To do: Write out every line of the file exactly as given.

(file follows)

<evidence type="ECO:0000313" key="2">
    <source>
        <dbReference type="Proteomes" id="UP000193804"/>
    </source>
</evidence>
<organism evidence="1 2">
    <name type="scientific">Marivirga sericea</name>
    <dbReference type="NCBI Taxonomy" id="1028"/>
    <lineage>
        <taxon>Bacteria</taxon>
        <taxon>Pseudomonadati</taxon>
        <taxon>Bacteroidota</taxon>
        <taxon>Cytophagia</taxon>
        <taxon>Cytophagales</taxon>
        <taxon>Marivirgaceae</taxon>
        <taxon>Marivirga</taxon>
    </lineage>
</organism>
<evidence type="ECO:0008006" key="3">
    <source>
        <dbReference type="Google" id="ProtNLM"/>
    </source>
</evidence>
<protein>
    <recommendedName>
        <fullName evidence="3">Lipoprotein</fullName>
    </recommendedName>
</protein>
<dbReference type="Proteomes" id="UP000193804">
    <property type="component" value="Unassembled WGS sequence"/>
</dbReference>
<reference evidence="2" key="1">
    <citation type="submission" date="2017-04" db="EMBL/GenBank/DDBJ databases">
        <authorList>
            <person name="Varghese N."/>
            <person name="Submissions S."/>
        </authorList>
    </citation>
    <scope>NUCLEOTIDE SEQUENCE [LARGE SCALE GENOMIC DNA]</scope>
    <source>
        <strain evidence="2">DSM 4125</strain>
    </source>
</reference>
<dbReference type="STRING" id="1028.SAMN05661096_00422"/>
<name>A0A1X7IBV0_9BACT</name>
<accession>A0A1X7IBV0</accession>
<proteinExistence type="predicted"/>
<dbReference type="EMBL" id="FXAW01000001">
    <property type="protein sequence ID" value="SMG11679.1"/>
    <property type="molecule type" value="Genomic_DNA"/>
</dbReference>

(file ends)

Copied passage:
<evidence type="ECO:0000313" key="2">
    <source>
        <dbReference type="Proteomes" id="UP000193804"/>
    </source>
</evidence>
<organism evidence="1 2">
    <name type="scientific">Marivirga sericea</name>
    <dbReference type="NCBI Taxonomy" id="1028"/>
    <lineage>
        <taxon>Bacteria</taxon>
        <taxon>Pseudomonadati</taxon>
        <taxon>Bacteroidota</taxon>
        <taxon>Cytophagia</taxon>
        <taxon>Cytophagales</taxon>
        <taxon>Marivirgaceae</taxon>
        <taxon>Marivirga</taxon>
    </lineage>
</organism>
<evidence type="ECO:0008006" key="3">
    <source>
        <dbReference type="Google" id="ProtNLM"/>
    </source>
</evidence>
<protein>
    <recommendedName>
        <fullName evidence="3">Lipoprotein</fullName>
    </recommendedName>
</protein>
<dbReference type="Proteomes" id="UP000193804">
    <property type="component" value="Unassembled WGS sequence"/>
</dbReference>
<reference evidence="2" key="1">
    <citation type="submission" date="2017-04" db="EMBL/GenBank/DDBJ databases">
        <authorList>
            <person name="Varghese N."/>
            <person name="Submissions S."/>
        </authorList>
    </citation>
    <scope>NUCLEOTIDE SEQUENCE [LARGE SCALE GENOMIC DNA]</scope>
    <source>
        <strain evidence="2">DSM 4125</strain>
    </source>
</reference>
<dbReference type="STRING" id="1028.SAMN05661096_00422"/>
<name>A0A1X7IBV0_9BACT</name>
<accession>A0A1X7IBV0</accession>
<proteinExistence type="predicted"/>
<dbReference type="EMBL" id="FXAW01000001">
    <property type="protein sequence ID" value="SMG11679.1"/>
    <property type="molecule type" value="Genomic_DNA"/>
</dbReference>